Developing the ability to socially coordinate attention is important in and of itself. For example, every teacher’s admonition to students to “take care!” Is really a request to “take care of who I am [the teacher] take care of. “Mutual attention is crucial for social competence at any age. Adolescents and adults who do not follow the rapid changes in mutual attention in social interactions, initiate them or cannot join them, can in their ability to relate and to relate be impaired.
It is just as important that mutual attention is also an early component of social cognitive mentalization. Whenever infants socially coordinate attention with other people, they are practicing perceptual perspectives. They do this hundreds, if not thousands, of times in early development; It optimizes aspects of social brain development that subsequently support the ability to have a mental perspective. Mental perspectives are synonymous with mentalization and our ability to understand other people’s thoughts, beliefs, and intentions. Indeed, several studies provide evidence of a significant overlap in the brain systems involved in collective attention and social-cognitive mentalization.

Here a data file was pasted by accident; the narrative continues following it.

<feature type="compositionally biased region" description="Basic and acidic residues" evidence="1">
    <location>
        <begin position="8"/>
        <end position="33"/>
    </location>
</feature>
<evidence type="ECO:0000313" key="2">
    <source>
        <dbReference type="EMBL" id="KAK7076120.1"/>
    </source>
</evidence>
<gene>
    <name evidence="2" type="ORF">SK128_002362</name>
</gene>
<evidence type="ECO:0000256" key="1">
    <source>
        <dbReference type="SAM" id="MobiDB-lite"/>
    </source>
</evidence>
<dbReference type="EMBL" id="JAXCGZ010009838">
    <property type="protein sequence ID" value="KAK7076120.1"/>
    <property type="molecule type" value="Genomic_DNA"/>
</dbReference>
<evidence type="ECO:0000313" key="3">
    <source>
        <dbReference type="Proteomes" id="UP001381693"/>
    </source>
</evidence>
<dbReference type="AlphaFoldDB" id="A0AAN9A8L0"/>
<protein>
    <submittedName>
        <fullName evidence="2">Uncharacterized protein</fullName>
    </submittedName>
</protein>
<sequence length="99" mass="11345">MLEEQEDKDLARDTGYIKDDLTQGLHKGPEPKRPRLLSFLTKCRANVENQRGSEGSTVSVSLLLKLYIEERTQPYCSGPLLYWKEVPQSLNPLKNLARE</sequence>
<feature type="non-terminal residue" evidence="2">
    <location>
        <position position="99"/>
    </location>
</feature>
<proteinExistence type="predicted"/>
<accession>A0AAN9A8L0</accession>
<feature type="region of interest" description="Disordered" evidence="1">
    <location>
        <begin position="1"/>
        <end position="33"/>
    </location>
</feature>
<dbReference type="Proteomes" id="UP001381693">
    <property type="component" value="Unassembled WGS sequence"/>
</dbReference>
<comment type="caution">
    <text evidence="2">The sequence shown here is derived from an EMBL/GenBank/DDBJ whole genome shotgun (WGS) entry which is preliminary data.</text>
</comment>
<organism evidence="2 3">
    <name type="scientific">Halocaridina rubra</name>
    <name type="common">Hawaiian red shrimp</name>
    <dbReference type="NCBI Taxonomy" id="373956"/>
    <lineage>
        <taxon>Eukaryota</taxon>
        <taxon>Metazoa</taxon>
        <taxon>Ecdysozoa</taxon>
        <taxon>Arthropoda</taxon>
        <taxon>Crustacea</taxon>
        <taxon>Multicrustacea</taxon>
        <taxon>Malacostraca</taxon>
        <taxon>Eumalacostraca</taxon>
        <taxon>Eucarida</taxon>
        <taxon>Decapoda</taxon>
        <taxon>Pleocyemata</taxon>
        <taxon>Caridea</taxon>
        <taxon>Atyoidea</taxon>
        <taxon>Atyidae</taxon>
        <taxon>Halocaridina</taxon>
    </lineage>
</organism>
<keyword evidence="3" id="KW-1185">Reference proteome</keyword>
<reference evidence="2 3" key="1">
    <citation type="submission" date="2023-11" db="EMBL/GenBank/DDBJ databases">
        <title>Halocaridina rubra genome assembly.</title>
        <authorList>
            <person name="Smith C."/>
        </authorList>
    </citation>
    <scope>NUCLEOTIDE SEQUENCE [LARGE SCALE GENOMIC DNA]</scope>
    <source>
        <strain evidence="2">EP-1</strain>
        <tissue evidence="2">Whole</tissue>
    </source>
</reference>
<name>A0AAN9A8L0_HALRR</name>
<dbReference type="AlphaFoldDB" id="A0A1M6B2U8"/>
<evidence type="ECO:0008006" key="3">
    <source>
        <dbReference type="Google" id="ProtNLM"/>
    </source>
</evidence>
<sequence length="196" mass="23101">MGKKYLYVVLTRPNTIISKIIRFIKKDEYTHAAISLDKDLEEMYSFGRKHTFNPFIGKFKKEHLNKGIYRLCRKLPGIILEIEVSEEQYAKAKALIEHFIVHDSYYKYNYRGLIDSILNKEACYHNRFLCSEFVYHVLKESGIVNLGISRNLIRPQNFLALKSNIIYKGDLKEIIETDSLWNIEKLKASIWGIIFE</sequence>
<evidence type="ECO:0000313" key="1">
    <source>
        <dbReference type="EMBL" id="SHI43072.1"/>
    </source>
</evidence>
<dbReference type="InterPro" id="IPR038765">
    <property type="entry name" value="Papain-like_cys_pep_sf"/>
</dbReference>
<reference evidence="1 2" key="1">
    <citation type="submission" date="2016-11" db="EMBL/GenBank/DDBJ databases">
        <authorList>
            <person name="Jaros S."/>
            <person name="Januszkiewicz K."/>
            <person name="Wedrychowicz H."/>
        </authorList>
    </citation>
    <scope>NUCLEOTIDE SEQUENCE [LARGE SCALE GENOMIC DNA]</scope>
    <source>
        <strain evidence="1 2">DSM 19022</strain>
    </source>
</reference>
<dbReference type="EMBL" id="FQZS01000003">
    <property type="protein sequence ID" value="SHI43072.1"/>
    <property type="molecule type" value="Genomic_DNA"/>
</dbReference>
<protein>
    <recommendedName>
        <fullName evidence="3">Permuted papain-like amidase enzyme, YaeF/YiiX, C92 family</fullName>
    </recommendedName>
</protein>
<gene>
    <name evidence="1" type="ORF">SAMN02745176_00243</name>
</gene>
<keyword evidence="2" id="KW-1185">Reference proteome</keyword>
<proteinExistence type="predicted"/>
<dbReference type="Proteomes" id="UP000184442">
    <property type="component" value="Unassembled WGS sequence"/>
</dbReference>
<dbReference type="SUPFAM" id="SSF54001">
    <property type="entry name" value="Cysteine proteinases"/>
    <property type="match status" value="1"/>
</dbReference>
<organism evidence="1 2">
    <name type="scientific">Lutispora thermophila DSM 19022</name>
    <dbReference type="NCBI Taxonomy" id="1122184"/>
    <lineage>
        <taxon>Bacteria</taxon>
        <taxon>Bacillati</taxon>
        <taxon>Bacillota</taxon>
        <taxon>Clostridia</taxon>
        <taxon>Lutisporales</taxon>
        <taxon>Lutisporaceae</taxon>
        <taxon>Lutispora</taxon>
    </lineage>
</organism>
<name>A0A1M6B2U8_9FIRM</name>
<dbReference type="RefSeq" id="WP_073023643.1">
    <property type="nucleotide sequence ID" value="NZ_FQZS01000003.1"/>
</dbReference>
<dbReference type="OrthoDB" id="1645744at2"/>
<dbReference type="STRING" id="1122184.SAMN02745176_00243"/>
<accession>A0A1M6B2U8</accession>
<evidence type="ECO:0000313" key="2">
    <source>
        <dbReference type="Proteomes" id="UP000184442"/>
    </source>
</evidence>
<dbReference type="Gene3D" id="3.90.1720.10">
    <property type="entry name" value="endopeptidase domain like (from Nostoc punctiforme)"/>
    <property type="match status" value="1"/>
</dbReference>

Accordingly, differences in early social attention are believed to contribute to differences in neurological development of social cognitive mentalization in some to many people with autism. Research also suggests that differences in systems that regulate the motivation for social attention may play a role in this aspect of developing autism, although the nature of that motivation is not understood. One possibility is that decreased motivation to care for faces can lead to a critical early difference in social attention.